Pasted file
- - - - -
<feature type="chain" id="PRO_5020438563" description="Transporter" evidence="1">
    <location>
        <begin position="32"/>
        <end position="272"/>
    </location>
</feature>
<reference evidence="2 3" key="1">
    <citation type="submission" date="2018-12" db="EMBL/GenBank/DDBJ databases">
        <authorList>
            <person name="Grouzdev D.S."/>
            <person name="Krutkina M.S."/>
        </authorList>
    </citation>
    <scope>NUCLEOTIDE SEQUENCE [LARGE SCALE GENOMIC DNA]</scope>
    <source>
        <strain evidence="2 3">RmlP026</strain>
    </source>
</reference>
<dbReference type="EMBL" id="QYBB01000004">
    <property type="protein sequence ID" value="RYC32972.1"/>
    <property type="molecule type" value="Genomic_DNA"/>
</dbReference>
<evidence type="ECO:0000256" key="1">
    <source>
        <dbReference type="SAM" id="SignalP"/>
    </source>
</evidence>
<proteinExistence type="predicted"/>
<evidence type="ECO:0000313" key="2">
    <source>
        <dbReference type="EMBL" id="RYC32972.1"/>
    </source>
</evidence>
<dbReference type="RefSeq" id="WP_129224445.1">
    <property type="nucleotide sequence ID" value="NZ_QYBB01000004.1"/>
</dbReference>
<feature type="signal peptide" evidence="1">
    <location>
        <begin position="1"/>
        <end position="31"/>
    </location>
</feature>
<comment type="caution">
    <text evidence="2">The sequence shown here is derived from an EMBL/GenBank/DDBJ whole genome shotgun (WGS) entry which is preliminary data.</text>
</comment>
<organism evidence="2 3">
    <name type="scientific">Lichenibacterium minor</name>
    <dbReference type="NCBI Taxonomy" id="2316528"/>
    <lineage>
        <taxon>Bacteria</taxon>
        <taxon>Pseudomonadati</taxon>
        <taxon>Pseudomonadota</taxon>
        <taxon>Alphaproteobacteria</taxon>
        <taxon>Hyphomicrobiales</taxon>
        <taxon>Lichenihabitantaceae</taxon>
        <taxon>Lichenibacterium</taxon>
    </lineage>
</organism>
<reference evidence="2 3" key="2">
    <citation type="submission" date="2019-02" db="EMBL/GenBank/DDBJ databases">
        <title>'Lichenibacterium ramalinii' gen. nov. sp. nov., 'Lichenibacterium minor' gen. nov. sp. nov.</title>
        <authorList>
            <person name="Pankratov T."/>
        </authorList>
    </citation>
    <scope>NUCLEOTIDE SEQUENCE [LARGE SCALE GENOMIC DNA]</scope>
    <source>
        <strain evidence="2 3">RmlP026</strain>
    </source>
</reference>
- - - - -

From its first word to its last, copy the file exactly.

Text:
<feature type="chain" id="PRO_5020438563" description="Transporter" evidence="1">
    <location>
        <begin position="32"/>
        <end position="272"/>
    </location>
</feature>
<reference evidence="2 3" key="1">
    <citation type="submission" date="2018-12" db="EMBL/GenBank/DDBJ databases">
        <authorList>
            <person name="Grouzdev D.S."/>
            <person name="Krutkina M.S."/>
        </authorList>
    </citation>
    <scope>NUCLEOTIDE SEQUENCE [LARGE SCALE GENOMIC DNA]</scope>
    <source>
        <strain evidence="2 3">RmlP026</strain>
    </source>
</reference>
<dbReference type="EMBL" id="QYBB01000004">
    <property type="protein sequence ID" value="RYC32972.1"/>
    <property type="molecule type" value="Genomic_DNA"/>
</dbReference>
<evidence type="ECO:0000256" key="1">
    <source>
        <dbReference type="SAM" id="SignalP"/>
    </source>
</evidence>
<proteinExistence type="predicted"/>
<evidence type="ECO:0000313" key="2">
    <source>
        <dbReference type="EMBL" id="RYC32972.1"/>
    </source>
</evidence>
<dbReference type="RefSeq" id="WP_129224445.1">
    <property type="nucleotide sequence ID" value="NZ_QYBB01000004.1"/>
</dbReference>
<feature type="signal peptide" evidence="1">
    <location>
        <begin position="1"/>
        <end position="31"/>
    </location>
</feature>
<comment type="caution">
    <text evidence="2">The sequence shown here is derived from an EMBL/GenBank/DDBJ whole genome shotgun (WGS) entry which is preliminary data.</text>
</comment>
<organism evidence="2 3">
    <name type="scientific">Lichenibacterium minor</name>
    <dbReference type="NCBI Taxonomy" id="2316528"/>
    <lineage>
        <taxon>Bacteria</taxon>
        <taxon>Pseudomonadati</taxon>
        <taxon>Pseudomonadota</taxon>
        <taxon>Alphaproteobacteria</taxon>
        <taxon>Hyphomicrobiales</taxon>
        <taxon>Lichenihabitantaceae</taxon>
        <taxon>Lichenibacterium</taxon>
    </lineage>
</organism>
<reference evidence="2 3" key="2">
    <citation type="submission" date="2019-02" db="EMBL/GenBank/DDBJ databases">
        <title>'Lichenibacterium ramalinii' gen. nov. sp. nov., 'Lichenibacterium minor' gen. nov. sp. nov.</title>
        <authorList>
            <person name="Pankratov T."/>
        </authorList>
    </citation>
    <scope>NUCLEOTIDE SEQUENCE [LARGE SCALE GENOMIC DNA]</scope>
    <source>
        <strain evidence="2 3">RmlP026</strain>
    </source>
</reference>